August 6, 2021

It’s All Good / Patti Lamb

In this hectic world, let’s strive to be more Christ-centered

Patti LambRecently, I was at the self-checkout at the grocery store, and I had to press the “call attendant” button. There was no four-digit sticker on my produce, and I couldn’t find the item when I searched on the computer screen. The light above my register turned to yellow, and I waited for a customer service associate to assist.

I looked around and noticed that she was intently texting on her phone. I gave her some time, but after a couple of minutes went by, I walked over to ask if she would help me. Eventually, she solved the issue, navigating to a screen I was unable to find.

I thanked her, and even apologized for not finding my item on the lookup screen, but she said nothing and just nodded. In that moment, I was a little miffed. I thought the cashier could’ve been a bit more pleasant and less irritated at me for pulling her away from her phone.

Fast forward a few weeks. One of the fundraisers I support helped bring to fruition an endowed scholarship in honor of a man’s lifelong hero. A local newspaper ran a story about the significance behind the scholarship. The man’s hero was a basketball legend, whom he considered a father figure growing up. The man’s biological father had issues with addiction that left him with an unsettling upbringing. Eventually, he met his hero and the two became friends. The piece was beautifully written, but it divulged the story of a tough childhood that made me weep. It turns out I wasn’t alone.

The morning the story came out, one of the directors at work sent this e-mail to our entire division:

“I’m not ashamed to say that I was moved to tears this morning by a piece in [newspaper name] focused on our friend and colleague [name removed]. I’ve spent a lot of time with him on campus … in meetings, on visits with benefactors, on the basketball court … but I’m ashamed to say that I never knew his ‘story.’ We all have one, but seldom do we have the opportunity to share with one another in the hectic environment we work in. This is a good reminder that we work with ‘people,’ not just deadlines, to-do lists, e-mails, and meetings. I needed that today. Maybe you do, too.”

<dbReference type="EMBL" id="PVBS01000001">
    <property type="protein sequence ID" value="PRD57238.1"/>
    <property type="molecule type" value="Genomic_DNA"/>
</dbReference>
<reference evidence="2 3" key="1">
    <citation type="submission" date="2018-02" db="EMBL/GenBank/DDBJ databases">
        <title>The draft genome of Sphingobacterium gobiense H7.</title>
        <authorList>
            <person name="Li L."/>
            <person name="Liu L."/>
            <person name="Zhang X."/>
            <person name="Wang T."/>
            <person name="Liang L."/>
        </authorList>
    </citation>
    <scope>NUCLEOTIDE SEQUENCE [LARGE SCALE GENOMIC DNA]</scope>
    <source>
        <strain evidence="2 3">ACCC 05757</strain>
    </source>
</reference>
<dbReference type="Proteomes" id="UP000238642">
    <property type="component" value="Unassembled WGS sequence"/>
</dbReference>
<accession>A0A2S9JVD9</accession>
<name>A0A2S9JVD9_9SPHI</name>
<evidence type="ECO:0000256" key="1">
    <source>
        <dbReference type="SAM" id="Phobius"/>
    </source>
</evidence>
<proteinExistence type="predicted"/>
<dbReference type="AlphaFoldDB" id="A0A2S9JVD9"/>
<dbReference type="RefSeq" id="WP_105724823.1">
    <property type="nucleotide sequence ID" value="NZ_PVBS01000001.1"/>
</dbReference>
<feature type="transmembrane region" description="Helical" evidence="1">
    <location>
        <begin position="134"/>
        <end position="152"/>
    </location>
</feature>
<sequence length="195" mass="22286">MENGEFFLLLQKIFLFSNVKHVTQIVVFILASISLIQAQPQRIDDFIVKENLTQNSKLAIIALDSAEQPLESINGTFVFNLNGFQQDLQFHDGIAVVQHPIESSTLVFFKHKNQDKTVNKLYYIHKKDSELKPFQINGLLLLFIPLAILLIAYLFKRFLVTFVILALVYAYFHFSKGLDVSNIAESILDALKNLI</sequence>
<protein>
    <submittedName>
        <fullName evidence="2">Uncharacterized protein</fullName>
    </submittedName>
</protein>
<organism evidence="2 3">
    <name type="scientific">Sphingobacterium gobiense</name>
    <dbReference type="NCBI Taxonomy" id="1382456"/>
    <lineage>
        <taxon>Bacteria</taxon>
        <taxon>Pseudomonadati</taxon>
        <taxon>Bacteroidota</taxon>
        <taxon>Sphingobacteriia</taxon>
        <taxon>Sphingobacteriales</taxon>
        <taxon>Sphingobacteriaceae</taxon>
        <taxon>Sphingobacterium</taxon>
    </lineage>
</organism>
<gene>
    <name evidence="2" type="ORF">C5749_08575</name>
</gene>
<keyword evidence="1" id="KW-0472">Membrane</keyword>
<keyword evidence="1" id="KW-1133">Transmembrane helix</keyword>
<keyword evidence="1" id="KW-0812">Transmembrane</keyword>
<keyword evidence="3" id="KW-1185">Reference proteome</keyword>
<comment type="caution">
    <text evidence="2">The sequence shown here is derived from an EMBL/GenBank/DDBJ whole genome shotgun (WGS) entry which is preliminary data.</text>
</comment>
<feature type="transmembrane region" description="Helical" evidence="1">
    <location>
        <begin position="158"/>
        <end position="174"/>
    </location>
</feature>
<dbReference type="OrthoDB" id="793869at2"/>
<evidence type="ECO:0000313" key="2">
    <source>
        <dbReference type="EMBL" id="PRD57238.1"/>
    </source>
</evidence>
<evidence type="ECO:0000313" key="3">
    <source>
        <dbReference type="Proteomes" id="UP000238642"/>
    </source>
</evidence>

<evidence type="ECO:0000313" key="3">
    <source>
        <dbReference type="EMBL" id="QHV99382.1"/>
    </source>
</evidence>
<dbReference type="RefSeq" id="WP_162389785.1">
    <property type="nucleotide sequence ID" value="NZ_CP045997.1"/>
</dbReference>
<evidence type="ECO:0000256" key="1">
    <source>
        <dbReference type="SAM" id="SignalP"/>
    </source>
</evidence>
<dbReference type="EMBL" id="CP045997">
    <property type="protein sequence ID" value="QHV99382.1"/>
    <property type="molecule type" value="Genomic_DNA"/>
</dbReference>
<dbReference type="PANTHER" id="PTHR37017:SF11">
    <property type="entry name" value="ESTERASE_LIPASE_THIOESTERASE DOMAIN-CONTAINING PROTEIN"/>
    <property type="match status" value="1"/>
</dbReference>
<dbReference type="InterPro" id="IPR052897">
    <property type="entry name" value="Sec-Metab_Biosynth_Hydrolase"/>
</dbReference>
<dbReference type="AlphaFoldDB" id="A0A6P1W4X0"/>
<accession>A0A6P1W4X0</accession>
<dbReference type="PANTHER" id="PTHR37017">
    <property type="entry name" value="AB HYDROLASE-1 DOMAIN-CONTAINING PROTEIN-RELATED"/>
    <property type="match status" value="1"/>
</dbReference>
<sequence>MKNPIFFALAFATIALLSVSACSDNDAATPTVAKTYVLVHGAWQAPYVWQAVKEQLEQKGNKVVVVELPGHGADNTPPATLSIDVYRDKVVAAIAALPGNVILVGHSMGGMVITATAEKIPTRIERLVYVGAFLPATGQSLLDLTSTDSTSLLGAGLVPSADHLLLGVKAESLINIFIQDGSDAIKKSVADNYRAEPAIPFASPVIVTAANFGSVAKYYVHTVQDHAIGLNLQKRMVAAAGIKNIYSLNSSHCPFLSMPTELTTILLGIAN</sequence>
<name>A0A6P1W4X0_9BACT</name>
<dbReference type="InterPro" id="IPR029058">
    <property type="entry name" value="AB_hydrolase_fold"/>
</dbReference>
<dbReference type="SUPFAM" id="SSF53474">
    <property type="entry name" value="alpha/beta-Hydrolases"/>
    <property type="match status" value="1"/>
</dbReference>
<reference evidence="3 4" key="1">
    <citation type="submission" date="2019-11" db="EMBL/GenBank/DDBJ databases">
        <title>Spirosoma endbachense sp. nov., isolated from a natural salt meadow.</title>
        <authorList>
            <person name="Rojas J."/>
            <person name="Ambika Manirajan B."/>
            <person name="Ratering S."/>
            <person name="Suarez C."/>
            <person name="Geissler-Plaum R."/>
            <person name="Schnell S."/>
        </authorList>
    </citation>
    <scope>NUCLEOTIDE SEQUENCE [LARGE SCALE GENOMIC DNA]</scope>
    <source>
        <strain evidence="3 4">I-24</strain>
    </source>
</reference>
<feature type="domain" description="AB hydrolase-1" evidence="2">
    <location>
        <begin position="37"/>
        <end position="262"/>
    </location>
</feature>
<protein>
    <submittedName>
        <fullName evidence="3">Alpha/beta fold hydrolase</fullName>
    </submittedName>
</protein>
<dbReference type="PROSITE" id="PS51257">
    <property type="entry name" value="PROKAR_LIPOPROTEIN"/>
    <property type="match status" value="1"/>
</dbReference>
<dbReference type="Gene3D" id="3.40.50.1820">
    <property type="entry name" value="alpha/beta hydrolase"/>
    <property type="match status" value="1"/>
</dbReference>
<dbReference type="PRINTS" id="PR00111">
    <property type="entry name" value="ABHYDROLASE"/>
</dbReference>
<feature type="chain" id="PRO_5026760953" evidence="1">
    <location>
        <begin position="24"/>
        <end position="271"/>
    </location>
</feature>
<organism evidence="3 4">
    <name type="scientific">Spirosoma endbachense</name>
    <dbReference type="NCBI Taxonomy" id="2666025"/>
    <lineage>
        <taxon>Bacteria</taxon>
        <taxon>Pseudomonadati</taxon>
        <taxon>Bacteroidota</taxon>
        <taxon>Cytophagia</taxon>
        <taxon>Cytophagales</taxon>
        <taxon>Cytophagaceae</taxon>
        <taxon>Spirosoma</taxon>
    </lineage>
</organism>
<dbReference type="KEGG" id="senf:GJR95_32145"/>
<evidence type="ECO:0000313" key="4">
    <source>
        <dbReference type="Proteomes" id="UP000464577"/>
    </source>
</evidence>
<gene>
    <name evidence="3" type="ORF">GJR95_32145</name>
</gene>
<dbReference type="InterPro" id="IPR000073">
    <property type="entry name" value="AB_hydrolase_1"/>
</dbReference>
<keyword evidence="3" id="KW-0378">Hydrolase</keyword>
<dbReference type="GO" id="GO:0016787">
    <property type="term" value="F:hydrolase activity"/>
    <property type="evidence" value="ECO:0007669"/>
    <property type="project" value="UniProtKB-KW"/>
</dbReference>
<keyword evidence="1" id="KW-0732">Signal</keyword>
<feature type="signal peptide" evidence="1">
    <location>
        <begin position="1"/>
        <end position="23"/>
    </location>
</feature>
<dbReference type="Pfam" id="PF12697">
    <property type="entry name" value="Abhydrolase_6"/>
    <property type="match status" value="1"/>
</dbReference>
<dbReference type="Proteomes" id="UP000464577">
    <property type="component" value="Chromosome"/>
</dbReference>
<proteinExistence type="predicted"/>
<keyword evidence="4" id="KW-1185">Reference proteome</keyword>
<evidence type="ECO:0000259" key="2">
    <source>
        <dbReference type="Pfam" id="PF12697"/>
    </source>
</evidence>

I thought the e-mail was beautifully written and served as a reminder to look at people first as children of God. In his homily last weekend, a priest reminded us to first look at each other as human beings intricately designed by God. He suggested that if we look to the presence of Christ in others first and foremost, we see them with the dignity they deserve.

Psalm 139:14 says, “I give you thanks that I am fearfully, wonderfully made; Wonderful are your works.” When translated from the Hebrew, “fearfully” means with great reverence. Translated from the Hebrew, “wonderfully” means set apart or unique.

Thinking back to the grocery store incident, I was reminded that we are all souls walking around in these earthly bodies. Instead of being me-centric, I could have been more Christ-centered and given grace, recognizing that we all have stories and crosses others may never discover.

There’s a quote I’ve read and I’m not sure to whom it should be attributed. It says, “Be kind. Remember you only see a few pages of someone’s story at a time. Many pages came before and many more will come after.”

(Patti Lamb, a member of St. Susanna Parish in Plainfield, is a regular columnist for The Criterion.)

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